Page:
Zipps has been a vocal proponent of High West’s products from the start. After launching in Minnesota, it was hard to find a better rye to take home than one of their flagships. While they do distill their own product, you won’t find an aged spirit of their own make on the shelf for a few years still, and even then it will be phased in to their blends. High West does NDP the right way, transparently and without reserve. They disclose sources, ages, mash bills and pretty much everything you could ask for! The idea is that they could cut corners, age their whiskey in small barrels or use some sort of patented process to rapidly age it, but that would yield an inferior product. They are patiently waiting for the day that they use entirely their own product, but until that day they will continue to source and blend and turn out truly fantastic whiskeys. We’re going to look at an endangered species this week: Son of Bourye. High West originally released a spirit called Bourye, which was a first of its kind and spawned imitators all over America. It blended a bourbon and a rye together, and came together to be more than the sum of its parts. Eventually, they ran out of the whiskey to make that blend and substituted a new blend labeled Son of Bourye. Essentially a younger version of the earlier release, it had a brasher flavor profile but was still an immaculate pour. It has since hit the chopping block, but for good reasons… Bourye is back, baby! Not quite the same as it once was, but very similar. So, let’s enjoy this SOB while we still have the chance! It is a blend of a 6 year old MGP bourbon (75 corn/20 rye/ 5 malt) and a 5 year old MGP rye (95 rye/ 5 malt), but has a flavor that belies its age. The nose is redolent of crunchy mint and honey, with a green, almost spruce-like note following after. The tongue has a good weight to it from the oak; soft at first, with the honeyed nose coming through and flavors of cinnamon, baking spice and more mint to follow. Big, bright and brash, it’s everything you could want from an American whiskey! (High West Son of Bourye $36.99, on sale for $33.29)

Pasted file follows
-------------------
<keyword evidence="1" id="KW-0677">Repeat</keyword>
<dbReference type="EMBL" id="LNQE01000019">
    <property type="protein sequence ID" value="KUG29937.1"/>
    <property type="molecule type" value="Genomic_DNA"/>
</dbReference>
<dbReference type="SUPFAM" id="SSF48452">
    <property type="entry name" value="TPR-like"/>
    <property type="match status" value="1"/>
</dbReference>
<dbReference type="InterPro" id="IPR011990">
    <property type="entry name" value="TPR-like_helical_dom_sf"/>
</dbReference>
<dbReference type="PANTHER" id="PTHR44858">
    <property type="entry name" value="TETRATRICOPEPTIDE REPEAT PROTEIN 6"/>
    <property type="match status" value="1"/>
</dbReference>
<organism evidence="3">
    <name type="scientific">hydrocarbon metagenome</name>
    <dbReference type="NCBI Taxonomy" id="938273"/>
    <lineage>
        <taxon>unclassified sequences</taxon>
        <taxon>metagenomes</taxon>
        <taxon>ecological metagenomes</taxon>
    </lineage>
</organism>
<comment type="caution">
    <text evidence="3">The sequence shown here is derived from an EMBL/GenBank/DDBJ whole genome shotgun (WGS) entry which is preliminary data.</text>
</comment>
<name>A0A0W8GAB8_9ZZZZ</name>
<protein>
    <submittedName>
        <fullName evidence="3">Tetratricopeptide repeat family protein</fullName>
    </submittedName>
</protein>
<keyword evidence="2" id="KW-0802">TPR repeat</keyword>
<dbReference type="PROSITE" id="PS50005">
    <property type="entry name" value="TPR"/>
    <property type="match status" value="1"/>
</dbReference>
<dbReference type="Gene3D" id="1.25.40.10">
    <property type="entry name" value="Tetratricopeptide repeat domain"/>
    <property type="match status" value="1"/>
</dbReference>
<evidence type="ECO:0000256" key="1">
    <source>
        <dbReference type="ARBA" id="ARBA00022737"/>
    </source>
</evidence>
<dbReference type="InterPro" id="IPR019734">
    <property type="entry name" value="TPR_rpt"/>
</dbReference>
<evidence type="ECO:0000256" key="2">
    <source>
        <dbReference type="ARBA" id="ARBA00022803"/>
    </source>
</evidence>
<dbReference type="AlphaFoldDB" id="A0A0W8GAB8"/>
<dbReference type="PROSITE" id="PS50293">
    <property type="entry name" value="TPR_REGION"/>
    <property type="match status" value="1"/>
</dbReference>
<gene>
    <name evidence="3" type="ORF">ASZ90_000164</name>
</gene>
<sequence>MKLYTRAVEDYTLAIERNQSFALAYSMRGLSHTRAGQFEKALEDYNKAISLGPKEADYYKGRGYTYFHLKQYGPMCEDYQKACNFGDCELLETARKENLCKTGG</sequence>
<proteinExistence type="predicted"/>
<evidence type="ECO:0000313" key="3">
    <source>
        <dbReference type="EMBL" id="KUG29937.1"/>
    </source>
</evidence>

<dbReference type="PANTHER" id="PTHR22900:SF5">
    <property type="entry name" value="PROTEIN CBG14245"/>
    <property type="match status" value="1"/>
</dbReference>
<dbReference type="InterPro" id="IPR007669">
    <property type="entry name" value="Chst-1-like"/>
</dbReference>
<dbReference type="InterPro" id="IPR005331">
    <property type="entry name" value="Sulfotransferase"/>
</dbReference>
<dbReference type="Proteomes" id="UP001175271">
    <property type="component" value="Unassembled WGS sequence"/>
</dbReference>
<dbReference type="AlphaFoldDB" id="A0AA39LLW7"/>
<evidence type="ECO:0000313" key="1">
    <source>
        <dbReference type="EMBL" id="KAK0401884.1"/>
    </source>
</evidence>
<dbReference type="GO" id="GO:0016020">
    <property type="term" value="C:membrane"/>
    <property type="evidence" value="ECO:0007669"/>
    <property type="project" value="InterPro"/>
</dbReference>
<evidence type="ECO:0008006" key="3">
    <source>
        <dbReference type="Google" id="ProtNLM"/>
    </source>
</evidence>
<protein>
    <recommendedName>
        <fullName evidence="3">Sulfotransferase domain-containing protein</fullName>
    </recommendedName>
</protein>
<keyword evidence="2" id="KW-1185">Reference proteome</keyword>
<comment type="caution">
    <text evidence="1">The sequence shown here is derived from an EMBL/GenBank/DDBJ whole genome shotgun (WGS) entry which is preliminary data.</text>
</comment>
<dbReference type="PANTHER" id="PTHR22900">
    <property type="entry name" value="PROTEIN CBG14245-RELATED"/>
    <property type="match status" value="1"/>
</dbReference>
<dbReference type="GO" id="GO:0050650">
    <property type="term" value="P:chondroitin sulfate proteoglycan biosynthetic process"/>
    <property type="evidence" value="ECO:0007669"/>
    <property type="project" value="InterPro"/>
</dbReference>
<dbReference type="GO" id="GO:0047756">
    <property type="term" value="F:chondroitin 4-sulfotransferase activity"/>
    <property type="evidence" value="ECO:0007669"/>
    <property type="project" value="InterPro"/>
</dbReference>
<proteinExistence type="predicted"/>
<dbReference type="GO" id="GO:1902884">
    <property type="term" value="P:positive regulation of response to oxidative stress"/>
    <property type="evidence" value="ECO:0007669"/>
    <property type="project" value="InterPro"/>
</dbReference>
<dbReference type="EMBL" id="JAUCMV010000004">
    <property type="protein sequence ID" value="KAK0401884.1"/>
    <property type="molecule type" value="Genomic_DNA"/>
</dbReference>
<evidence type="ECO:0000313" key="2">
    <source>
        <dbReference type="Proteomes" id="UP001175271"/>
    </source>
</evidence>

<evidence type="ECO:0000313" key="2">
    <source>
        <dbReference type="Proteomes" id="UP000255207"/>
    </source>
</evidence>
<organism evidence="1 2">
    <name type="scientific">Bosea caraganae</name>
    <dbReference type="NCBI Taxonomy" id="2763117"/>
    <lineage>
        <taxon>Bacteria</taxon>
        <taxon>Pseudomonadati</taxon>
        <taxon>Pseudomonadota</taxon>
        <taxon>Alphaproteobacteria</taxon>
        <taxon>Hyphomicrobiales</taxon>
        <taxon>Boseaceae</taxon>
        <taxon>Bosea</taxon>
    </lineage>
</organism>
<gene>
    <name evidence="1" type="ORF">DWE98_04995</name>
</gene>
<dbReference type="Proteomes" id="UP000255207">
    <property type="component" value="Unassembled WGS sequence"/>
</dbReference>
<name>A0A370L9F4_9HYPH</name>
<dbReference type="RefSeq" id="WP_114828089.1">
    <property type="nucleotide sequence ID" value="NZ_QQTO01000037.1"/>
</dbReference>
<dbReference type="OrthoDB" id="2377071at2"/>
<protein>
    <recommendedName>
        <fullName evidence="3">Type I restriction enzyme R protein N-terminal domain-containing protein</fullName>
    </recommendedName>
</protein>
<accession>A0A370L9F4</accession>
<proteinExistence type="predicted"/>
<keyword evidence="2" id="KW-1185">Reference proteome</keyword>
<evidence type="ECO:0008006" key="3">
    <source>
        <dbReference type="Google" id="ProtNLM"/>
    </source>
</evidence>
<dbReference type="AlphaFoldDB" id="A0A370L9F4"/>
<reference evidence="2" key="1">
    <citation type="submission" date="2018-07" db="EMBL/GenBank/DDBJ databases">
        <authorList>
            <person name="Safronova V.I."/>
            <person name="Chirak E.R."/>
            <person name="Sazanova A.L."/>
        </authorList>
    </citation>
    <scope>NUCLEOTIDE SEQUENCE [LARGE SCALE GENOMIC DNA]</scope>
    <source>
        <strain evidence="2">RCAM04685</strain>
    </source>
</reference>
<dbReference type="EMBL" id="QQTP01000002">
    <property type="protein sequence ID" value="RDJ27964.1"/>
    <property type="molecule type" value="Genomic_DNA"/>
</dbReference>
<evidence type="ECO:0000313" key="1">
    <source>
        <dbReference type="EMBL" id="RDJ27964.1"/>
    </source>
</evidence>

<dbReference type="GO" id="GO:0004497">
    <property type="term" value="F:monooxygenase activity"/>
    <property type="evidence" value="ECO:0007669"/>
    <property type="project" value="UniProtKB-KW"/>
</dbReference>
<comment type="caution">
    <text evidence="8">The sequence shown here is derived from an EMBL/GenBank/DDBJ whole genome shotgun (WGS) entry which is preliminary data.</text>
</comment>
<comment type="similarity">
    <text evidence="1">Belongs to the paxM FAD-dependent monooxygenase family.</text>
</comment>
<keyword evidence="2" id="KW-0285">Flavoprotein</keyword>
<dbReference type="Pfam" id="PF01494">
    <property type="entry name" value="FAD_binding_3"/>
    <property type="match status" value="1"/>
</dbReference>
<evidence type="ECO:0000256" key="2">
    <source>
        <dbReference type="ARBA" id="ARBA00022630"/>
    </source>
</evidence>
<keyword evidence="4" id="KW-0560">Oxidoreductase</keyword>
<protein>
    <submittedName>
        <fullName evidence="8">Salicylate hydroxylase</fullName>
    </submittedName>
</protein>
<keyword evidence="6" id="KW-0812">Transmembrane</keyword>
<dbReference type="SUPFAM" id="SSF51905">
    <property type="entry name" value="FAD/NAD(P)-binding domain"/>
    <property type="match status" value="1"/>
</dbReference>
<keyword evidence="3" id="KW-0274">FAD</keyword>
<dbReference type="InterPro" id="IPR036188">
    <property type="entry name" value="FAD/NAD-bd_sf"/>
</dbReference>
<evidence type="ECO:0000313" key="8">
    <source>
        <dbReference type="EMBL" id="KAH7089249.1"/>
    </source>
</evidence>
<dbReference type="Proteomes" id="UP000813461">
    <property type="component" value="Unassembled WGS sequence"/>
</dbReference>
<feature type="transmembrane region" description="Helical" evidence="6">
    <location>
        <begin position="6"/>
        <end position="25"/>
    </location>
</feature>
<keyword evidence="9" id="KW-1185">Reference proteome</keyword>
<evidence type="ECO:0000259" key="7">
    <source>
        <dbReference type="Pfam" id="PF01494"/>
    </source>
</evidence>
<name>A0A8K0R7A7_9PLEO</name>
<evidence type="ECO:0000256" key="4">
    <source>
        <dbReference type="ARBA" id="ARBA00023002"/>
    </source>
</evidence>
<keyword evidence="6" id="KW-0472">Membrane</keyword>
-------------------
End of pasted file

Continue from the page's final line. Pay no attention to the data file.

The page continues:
If you pay attention to liquor blogs like we do, and we’re sure you do, you might have heard something recently about Smooth Ambler. Their 10 year old single barrel bourbon snagged a prestigious award from Whisky magazine as the World’s Best Single Barrel Bourbon. This caused a bit of discussion in the blogosphere about whether or not that award was merited by a company which didn’t create that whiskey. Our opinion? Hell yeah they earned it! Creating a whiskey is not just about running it through a still and aging it. It takes a talented palate to pick which barrels marry with which others to create a cohesive and tasty batch. Or an even more nuanced nose to decide which is worthy to stand on its own as a single barrel. Smooth Ambler is yet another distillery which is slowly releasing its own product, but has garnered a TON of respect and street cred by purchasing and bottling spirits under their Old Scout line. They have been very straightforward about it. Everything produced in the Old Scout line was not distilled by Smooth Ambler, and they make no bones about it. Their 10 year old bourbon is a “low rye” (still 21%) and is bottled at 100 proof. Woody aromas abound, with a bit of barrel char and pencil shavings (Ticonderoga if you ask me) up front. The taste is soft, with a sweeter flavor. Classic banana bread flavors here. You’ve got vanilla, walnuts, ripe banana and a bit of pepper or clove to back it up. Truly great stuff, and once it’s gone, it’s gone! (Smooth Ambler Old Scout 10 year bourbon $52.99, on sale for $47.69)